While England has not implemented MUP, there has been a ban on businesses selling alcohol below the cost of duty plus VAT here since 2014 . However, whilst this may appear a positive step, it has been demonstrated that this strategy would have little substantive impact, and that MUP approaches would be more effective in reducing excessive consumption [34,35]. **
Vertical drinking establishments and high risk premises
Other features of the night time economy have also been identified as causes of excessive or otherwise problematic consumption – in particular, the presence of youth orientated ‘vertical drinking’ establishments where drinking is an end in itself rather than an accompaniment to other activities such as having a meal while seated at a table or watching live music.
- crowding, poor bar layout and traffic flow
- inadequate seating or inconvenient bar access
- dim lighting, noise, poor ventilation or unclean conditions
- discount drinks and promotions that encourage heavy drinking (e.g. ‘happy hours’)
- lack of availability of food
- a ‘permissive’ environment that turns a blind eye to anti-social behaviour
- punters with a history of aggression and who binge drink
- bar workers who don’t practice responsible serving (or who are poorly trained)
- aggression/intimidation by security staff
- poor access to late night transport
- prominent alcohol promotion
- aggressive content in music
- a ‘rowdy atmosphere’
In Canada, the Safer Bars training programme has shown success in reducing aggression by developing staff skills in managing and reducing aggressive behaviour. A randomised trial showed that the programme reduced severe and moderate aggression in intervention premises; these effects were moderated by the turnover of managers and door staff in bars, with higher staff turnover associated with higher aggression post-intervention .
In the UK, the Home Office has produced a summary of the various strategies available to owners/managers of licensed premises to help reduce violence in and around their businesses, including a set of interventions on the layout and management of bars and clubs as alcohol vendor venues in the night time economy (see figure 2).
Figure 2 Estimated effects of MUP on crimes committed, England & Wales and Scotland
The licensed trade often champion voluntary schemes as effective at reducing crime and disorder. While these can be effective in some instances, they are often poorly evidenced and appear to be better at encouraging best practice and information sharing as opposed to significantly impacting on crime and disorder .
Increasing temporal availability
As with physical availability, it has been suggested that increased temporal availability may serve to increase rates of alcohol-related crime. The Alcohol Health Alliance UK, University of Stirling, and British Liver Trust have collectively raised the sharp increases in temporal availability of alcohol seen in recent decades:
Alcoholic drinks are no longer bought in specific places and at specific times for specific drinking routines. They can be bought anywhere, at any time, as part of the routine of daily life. This has eroded the public perception that these are distinctive, and above all harmful, products .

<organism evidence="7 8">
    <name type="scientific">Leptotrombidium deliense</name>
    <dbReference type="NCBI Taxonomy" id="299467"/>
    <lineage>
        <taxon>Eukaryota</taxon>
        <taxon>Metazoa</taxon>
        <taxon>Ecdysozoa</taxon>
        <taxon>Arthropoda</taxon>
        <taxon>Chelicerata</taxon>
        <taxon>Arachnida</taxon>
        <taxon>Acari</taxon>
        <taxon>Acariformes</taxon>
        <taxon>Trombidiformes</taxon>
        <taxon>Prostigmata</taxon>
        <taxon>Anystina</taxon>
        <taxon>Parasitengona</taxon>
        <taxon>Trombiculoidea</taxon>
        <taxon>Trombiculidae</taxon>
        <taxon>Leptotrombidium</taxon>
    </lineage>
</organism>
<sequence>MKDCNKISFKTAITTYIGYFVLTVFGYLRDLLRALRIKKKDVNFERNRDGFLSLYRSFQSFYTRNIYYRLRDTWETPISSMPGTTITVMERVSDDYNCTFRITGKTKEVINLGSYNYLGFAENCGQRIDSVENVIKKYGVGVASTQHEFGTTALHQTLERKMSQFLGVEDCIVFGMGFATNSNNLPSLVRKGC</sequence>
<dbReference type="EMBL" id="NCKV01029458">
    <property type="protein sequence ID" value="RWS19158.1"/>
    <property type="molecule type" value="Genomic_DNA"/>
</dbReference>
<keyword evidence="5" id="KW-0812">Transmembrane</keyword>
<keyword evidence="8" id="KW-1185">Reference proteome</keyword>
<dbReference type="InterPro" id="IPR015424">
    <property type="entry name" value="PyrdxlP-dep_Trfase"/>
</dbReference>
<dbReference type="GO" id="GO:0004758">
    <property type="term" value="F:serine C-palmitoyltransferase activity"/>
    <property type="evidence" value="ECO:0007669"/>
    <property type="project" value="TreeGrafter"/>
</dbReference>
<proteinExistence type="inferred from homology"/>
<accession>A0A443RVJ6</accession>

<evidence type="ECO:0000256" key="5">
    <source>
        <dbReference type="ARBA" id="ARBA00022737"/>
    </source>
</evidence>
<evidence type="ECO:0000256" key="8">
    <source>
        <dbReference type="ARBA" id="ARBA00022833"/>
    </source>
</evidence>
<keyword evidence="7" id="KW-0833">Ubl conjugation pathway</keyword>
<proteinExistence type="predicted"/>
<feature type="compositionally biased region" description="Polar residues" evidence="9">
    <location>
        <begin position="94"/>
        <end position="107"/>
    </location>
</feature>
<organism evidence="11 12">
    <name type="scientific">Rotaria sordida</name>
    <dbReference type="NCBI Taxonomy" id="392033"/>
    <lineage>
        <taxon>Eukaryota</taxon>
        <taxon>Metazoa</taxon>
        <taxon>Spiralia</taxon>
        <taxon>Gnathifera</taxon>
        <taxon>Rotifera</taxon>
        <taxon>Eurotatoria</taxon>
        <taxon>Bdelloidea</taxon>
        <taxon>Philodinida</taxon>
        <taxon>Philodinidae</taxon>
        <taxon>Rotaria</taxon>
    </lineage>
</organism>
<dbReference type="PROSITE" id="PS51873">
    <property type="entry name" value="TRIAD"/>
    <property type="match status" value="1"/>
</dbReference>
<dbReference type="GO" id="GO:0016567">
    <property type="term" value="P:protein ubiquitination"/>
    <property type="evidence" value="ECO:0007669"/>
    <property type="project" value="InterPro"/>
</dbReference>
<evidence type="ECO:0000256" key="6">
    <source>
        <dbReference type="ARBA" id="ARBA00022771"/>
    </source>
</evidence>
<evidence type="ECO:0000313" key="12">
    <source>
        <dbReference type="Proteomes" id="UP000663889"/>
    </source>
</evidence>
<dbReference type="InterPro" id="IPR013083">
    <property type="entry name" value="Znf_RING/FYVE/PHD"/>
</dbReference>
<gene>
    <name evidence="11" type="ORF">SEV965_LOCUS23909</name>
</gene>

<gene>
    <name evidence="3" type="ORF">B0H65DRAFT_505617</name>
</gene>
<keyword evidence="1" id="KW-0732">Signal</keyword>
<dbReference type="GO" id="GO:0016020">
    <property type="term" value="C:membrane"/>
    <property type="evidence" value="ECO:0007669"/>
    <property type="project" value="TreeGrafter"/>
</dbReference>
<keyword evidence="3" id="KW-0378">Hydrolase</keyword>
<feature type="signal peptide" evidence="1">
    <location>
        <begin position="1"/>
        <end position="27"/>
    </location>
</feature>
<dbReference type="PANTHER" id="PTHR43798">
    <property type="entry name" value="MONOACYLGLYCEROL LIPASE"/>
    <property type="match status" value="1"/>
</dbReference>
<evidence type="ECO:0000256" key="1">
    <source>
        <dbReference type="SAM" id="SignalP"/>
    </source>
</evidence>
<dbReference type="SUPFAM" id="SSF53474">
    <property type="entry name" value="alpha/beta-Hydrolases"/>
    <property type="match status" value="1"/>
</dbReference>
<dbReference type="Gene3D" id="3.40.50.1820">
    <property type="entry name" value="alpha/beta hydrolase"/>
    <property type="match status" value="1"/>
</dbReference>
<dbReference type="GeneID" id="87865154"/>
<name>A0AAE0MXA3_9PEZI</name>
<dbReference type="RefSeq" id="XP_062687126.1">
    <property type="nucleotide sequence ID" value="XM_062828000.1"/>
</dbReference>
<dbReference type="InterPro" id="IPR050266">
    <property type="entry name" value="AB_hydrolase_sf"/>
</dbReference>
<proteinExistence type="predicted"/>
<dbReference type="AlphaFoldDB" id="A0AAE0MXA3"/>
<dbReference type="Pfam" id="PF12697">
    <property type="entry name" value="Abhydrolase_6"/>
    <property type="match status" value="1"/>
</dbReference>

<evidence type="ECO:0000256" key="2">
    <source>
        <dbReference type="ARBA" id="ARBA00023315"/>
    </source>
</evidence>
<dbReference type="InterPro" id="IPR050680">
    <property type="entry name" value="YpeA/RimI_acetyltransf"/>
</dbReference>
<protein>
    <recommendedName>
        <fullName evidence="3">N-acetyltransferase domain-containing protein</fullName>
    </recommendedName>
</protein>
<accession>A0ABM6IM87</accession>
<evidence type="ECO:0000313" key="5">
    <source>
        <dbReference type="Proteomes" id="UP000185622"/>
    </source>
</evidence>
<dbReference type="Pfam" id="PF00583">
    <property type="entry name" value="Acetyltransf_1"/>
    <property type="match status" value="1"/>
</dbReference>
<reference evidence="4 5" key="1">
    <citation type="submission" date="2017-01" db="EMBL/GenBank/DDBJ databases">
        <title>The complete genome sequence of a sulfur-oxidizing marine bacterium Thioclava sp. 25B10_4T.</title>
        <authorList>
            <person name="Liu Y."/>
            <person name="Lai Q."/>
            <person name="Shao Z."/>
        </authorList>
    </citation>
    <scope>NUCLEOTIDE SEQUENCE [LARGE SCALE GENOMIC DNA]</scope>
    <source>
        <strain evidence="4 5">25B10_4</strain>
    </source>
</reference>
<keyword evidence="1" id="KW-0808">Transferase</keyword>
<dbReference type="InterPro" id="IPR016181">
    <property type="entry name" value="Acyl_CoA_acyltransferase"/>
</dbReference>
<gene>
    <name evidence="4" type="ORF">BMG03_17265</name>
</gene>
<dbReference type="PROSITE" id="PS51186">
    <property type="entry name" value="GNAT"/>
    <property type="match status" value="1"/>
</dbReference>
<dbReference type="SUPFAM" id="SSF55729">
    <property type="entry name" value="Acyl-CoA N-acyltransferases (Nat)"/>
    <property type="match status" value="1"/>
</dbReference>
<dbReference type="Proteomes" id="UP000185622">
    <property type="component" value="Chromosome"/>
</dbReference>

A core premise of the Labour Government’s licensing reforms was that binge drinking was largely the result of artificially early closing times, which encouraged rapid consumption of alcohol in order to ‘beat the clock’. The proposed solution was to extend drinking hours so as to encourage more leisurely consumption. The expectation was that, provided with longer drinking hours, customers would not drink any more alcohol but that they would drink the same amount more slowly, thus reducing levels of drunkenness. However, survey data suggest that, contrary to the assumption underlying the Licensing Act 2003, prolonged stays in premises with extended drinking hours actually result in higher levels of reported consumption . ***
Evidence from Australia suggests restricted trading hours could limit alcohol-related violence. In recent years, two regions have introduced ‘last drinks’ policies: in New South Wales (NSW), including from 3.30am in the city of Newcastle, from 3am in Sydney’s CBD, and from 10pm for all takeaway alcohol across the region; and from 2am in Queensland, ‘with venues inside zoned “Safe Night Precincts” permitted to trade until 3am’ .
Multiple evaluations of the NSW intervention observed reductions in harm, with one concluding the measures ‘appear to have reduced the incidence of assault in the Kings Cross and CBD entertainment precincts.’ Reduced alcohol consumption appears central to this, as the reduction in non-domestic assaults was larger than the reduction in foot traffic in the region; reductions of 45.1% and 19.4% respectively. The policies were also found to bring further benefits wider than violence reductions, including a 60% reduction in serious facial injuries requiring surgery in the two years after the policy was introduced .
The Police Reform and Social Responsibility Act 2011 gave local agencies a set of powers which would enable them to counter the most damaging effects of the Licensing Act, most notably flexible opening hours for licensed premises, including Late Night Levies and Early Morning Restriction Orders (EMRO). These allow local authorities to target specific trouble zones in the night time economy in an attempt to stop crime and social disorder occurring into the early hours of the morning .